The Furniture Industry Is A Secret Cabal

“Most people do not realize that home furniture has a 200% to 400% markup on it. Some has less, but that is where the majority falls. In fact my friend was a furniture industry insider and at the Highpoint show, a furniture company told him to mark up the price of a wall unit by 400%. One wall unit he came back home with for $1800 had a retail price of $6500. So when these big stores advertise in the local papers with 50% off MSRP sales, they could still be doubling their money. Not only that, many stores advertise their sale prices are 50% off MSRP, yet if you dig a little deeper, you might find that they never sold the pieces at MSRP to begin with, so they are really just dropping their price maybe 5 to 10%. Some stores don’t drop their price at all, because they were already at MAP. This means that store really is not having a sale!”

You’ll find that manufacturers set their so called “MSRP” price, and then usually in secret between them and the home furniture stores, there is another price called MAP, which stands for Minimum Advertised Price. This MAP price is the bottom threshold selling price allowed by the manufacturer. One mattress store manager even showed me the MAP price on all his mattresses. His sales people get 15 to 20% commission for selling at MSRP, and they only get 7-10% if they sell at MAP. Naturally you’ll find a lot of resistance from salespeople to sell at MAP. In my opinion, the term MSRP should be illegal to associate with furniture. Street Price is a better number to use.

Most manufacturers dictate to the stores that they cannot sell the furniture for less than MAP or they can lose their franchise. Often times there is a penalty, sometimes up to $15,000 written into the contract. Many stores like to cut to the chase and just sell at the MAP price. Most of the online furniture discounters in the Carolinas tend to sell at MAP price. If you call them to talk price, always ask them to go lower, until you hear them mention that they are already at the MAP price and cannot go lower.

If you are talking to Online Retailer A and you have quotes from Online Retailer B, ask Retailer A to beat that quote. Verify the price across other sites as well. By selling at the MAP price, a furniture store still makes a decent profit, and you get a nice “discount” off some useless MSRP number that really means nothing anyway. That’s how the game is played. It’s kind of stupid, there’s a lot of charades and smoke screens, mixed in with misinformation, but that’s the game.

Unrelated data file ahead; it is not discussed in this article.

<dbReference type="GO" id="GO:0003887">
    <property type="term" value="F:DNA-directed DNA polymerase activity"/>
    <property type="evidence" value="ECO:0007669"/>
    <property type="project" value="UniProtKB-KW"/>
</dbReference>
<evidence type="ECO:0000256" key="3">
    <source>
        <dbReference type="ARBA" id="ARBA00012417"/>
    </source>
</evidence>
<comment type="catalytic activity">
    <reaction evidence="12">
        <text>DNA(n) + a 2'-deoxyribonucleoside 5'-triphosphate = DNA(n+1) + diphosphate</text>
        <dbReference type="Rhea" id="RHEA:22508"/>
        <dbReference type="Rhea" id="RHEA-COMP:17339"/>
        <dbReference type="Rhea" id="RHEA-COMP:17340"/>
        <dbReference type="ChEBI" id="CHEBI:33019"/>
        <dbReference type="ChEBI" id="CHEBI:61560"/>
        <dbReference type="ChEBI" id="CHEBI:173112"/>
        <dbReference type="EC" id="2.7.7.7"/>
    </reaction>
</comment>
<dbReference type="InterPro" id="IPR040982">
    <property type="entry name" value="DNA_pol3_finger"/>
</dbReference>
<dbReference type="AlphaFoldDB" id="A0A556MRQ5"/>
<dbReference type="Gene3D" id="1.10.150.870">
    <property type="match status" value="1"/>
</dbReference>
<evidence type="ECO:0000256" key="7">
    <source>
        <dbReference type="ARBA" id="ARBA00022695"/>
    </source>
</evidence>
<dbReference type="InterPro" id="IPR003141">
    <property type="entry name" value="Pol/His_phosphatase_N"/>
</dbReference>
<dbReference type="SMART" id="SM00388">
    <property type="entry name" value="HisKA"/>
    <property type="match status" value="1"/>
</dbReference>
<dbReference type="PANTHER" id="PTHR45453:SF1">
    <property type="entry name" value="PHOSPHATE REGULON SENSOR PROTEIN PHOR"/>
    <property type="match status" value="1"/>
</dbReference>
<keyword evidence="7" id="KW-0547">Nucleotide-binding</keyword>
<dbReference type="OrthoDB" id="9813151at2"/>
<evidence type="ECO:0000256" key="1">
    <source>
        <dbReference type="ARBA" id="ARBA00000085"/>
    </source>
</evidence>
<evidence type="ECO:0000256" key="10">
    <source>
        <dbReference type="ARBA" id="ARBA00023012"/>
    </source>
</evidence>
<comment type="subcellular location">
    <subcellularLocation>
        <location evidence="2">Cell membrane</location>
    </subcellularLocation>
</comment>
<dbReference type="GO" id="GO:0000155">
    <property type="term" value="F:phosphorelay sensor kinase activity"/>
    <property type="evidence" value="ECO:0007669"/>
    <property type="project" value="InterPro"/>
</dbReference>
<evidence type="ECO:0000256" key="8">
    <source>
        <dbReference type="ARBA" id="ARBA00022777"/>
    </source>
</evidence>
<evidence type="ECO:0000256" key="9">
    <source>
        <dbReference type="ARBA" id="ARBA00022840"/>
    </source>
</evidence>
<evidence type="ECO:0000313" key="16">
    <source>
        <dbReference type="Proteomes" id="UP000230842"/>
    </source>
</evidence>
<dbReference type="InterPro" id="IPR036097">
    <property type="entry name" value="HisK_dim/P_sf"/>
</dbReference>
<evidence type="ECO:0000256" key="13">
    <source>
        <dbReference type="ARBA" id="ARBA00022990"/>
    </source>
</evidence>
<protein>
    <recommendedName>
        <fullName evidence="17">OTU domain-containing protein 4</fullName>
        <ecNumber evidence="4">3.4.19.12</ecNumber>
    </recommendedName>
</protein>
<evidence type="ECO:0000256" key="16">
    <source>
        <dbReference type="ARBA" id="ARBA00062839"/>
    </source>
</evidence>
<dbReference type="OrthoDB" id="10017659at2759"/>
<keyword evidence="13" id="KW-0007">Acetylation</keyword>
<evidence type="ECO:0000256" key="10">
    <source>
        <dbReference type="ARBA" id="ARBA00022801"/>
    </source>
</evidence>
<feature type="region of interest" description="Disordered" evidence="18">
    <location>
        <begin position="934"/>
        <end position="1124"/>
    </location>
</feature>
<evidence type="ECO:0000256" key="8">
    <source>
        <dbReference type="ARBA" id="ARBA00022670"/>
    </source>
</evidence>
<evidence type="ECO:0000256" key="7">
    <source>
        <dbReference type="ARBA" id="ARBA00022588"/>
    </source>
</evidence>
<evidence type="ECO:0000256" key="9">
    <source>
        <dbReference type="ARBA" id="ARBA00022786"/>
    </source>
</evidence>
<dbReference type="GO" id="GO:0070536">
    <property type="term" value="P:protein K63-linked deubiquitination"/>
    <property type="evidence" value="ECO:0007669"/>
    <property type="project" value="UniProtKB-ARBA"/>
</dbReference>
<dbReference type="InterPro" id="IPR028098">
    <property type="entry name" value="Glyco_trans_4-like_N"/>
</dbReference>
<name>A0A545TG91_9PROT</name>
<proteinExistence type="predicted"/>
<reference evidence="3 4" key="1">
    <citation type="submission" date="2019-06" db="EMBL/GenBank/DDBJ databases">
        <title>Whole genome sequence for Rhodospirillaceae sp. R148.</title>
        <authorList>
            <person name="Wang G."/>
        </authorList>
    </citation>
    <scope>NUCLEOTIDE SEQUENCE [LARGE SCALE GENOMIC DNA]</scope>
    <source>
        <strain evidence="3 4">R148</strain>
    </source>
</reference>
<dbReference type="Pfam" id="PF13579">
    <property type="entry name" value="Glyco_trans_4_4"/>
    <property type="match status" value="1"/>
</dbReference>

We went into a mattress store and simply stated which model of Stearns & Foster mattress we wanted, and talked the sales person down to the MAP price. I always ask them “what is the MAP price for this mattress?” This startles a lot of salespeople, who are not accustomed to us “morons walking in off the street with our knowledge and internet prices”. Sometimes it involves going to a few home furniture stores to learn for real what the MAP price is. Some home furniture stores like to lie and quote you an MAP price this is higher than the actual MAP price for your furniture. Some may lie to you and say there is no such thing as MAP. Unfortunately there is no Kelly Blue Book or NADA book for us to lookup home furniture prices or furniture store “dealer cost”, so you cannot determine how much MAP is, you have to shop around and try to get a consensus, based on what salespeople are willing to tell you. Please don’t email me asking where you can look it up, it’s nonexistent. They don’t have to tell you the MAP. You also don’t have to open your wallet.

– Anonymous


  • The value of good research
  • The need to comparison shop
  • With price-negotiable goods, try asking straight-out for “MAP”
  • Remember that your ability to walk away is your strongest negotiation tactic, never forfeit it by getting emotionally attached to a purchase

RELATED: What Is Minimum Advertised Price?

(Photo: Paul Keleher)


Edit Your Comment

  1. Geekybiker says:

    I know matresses at least are a huge scam. When they offer you 50% off when you walk for the door, you wonder how much they are normally ripping people off for.

  2. Xerloq says:

    This is old news, but I’m glad it came around again. What I want to know is how to buy furniture for a couple points over cost.

  3. TurboWagon00 says:

    That tactic wont work with mattresses for well-documented reasons. In a nutshell, manufacturers protect their dealers by selling *slightly* different versions of mattresses to each reseller, making cross-shopping all but impossible. This also happens in consumer electronics (and other industries too , Im sure).